Playwright David Auburn, AB’91, slouches on a couch in director Charles Newell’s office at Court Theatre, trying to decide if there’s a way to get a talking eagle on stage.
“I don’t know how to theatricalize it,” Newell says.
It’s July 2017, and the question of how to stage the unstageable is one Auburn and Newell have faced repeatedly since deciding more than a year ago to adapt Saul Bellow’s The Adventures of Augie March. This month, the play opened at Court as the first theatrical adaptation of any work by Bellow, EX’39.
Auburn didn’t choose an easy way to start. The 1953 picaresque novel sprawls over years and countries; there are characters and episodes, but no traditional plot. What holds Augie March together is Bellow’s winding, allusive language. It’s one thing to read long descriptive passages on the page, but another to translate them into dialogue.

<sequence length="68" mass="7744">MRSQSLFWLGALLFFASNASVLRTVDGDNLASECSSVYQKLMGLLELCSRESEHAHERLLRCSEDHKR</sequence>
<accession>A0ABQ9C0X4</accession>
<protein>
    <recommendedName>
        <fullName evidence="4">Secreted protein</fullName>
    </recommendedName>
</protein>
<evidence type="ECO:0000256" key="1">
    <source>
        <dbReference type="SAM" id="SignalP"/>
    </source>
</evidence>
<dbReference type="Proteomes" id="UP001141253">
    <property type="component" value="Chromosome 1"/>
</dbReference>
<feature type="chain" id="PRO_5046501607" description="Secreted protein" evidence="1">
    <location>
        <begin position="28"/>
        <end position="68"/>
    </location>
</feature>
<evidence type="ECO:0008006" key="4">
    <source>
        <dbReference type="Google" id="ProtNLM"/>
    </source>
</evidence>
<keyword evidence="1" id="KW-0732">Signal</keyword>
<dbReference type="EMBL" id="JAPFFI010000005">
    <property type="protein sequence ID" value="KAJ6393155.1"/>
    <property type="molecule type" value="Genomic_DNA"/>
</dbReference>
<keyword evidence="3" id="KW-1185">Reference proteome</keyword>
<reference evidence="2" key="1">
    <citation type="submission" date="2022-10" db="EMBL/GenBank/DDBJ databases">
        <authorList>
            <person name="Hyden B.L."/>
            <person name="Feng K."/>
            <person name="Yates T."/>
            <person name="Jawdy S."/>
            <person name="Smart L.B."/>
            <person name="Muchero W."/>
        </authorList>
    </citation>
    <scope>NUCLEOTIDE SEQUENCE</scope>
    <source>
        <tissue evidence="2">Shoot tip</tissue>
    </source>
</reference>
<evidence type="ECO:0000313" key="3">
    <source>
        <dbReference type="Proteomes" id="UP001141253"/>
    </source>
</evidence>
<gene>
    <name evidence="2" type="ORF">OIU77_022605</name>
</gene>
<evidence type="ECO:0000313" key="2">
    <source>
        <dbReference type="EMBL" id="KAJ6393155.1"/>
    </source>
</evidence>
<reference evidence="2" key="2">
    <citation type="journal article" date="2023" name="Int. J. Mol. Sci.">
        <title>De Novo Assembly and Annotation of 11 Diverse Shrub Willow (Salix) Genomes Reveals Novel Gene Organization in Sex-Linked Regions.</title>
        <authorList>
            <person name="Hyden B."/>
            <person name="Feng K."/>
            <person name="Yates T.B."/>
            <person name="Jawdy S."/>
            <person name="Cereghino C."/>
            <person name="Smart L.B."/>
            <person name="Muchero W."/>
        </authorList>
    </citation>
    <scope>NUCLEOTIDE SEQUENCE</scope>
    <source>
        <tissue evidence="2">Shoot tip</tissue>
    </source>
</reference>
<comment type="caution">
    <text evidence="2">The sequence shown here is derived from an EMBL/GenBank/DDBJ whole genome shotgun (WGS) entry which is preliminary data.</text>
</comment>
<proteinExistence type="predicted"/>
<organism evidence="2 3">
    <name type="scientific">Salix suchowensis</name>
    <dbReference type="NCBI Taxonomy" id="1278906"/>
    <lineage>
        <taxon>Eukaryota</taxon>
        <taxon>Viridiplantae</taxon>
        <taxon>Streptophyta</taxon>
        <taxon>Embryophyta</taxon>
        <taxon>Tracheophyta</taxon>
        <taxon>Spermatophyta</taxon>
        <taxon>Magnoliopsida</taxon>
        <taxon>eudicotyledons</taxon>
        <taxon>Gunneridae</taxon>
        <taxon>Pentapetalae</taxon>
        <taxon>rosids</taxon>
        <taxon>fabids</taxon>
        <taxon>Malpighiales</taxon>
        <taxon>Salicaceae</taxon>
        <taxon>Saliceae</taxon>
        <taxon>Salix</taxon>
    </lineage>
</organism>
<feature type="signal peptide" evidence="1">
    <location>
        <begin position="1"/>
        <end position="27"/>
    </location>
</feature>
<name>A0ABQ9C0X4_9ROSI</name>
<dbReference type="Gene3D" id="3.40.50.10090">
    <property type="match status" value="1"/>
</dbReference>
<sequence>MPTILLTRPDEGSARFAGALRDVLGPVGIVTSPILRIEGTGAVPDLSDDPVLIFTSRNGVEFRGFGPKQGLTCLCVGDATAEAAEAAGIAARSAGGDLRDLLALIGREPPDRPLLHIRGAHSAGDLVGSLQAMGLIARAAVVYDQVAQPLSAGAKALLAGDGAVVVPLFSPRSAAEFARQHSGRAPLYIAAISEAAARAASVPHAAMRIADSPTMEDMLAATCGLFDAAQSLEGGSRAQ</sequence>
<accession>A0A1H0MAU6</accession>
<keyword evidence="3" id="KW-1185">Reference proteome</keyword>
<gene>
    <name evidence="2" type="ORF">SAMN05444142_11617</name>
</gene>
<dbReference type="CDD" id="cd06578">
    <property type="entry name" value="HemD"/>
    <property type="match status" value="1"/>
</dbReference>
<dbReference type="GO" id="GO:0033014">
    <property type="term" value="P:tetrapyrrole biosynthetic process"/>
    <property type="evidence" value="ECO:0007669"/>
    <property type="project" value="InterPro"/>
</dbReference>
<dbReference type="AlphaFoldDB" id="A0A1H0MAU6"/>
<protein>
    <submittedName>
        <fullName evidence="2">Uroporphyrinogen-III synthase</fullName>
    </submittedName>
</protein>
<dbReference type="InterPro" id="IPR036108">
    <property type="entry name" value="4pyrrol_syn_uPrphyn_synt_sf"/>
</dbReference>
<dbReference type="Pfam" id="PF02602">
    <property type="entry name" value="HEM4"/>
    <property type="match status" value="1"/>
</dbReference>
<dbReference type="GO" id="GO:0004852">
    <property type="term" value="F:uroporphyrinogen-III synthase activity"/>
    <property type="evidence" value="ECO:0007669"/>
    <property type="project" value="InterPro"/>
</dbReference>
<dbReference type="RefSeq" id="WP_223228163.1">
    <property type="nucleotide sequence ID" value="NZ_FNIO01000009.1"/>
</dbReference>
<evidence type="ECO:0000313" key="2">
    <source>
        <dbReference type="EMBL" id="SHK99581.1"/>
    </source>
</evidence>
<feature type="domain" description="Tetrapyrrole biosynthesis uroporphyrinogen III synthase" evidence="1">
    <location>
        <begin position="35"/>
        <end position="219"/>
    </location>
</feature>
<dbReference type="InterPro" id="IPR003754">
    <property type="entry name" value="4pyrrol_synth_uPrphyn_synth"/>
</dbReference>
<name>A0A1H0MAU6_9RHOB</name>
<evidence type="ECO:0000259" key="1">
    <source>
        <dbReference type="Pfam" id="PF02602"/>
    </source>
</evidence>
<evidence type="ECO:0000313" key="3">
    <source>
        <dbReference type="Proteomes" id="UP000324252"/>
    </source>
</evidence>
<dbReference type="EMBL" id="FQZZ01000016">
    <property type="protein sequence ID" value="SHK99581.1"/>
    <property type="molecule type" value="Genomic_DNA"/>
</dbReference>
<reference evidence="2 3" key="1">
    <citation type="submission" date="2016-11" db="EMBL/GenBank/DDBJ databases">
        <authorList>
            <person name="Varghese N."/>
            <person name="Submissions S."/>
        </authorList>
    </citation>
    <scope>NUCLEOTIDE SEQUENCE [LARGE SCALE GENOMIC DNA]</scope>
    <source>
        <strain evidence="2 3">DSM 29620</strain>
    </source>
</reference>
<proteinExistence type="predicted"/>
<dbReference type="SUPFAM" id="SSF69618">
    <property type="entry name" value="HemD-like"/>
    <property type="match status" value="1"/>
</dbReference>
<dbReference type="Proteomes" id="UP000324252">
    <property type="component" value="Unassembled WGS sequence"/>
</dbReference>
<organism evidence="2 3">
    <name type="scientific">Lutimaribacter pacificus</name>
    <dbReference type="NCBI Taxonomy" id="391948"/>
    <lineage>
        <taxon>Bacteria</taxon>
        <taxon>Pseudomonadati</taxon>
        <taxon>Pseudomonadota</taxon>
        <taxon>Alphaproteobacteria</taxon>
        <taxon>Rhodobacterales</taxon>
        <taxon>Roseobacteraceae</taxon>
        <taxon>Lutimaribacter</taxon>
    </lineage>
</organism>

In a memorable sequence in the novel, Augie’s lover Thea decides to adopt an eagle, which they name Caligula, and train it to capture giant iguanas in Mexico. When Caligula flops as a hunter, Augie and Thea’s relationship falters too. The eagle scenes are important to Auburn—it’s “such a powerful and complex symbol in the book”—and he’s raised the stakes by adding a scene where the eagle (or at least, an abstracted, metaphorical version of the eagle) speaks to Augie. So, how exactly do you pull that off?
Auburn and Newell consider ideas. Could you do something that suggests an eagle, Newell muses, without actually showing it?
Auburn balks. “Don’t wimp out on the eagle, Charlie,” he teases.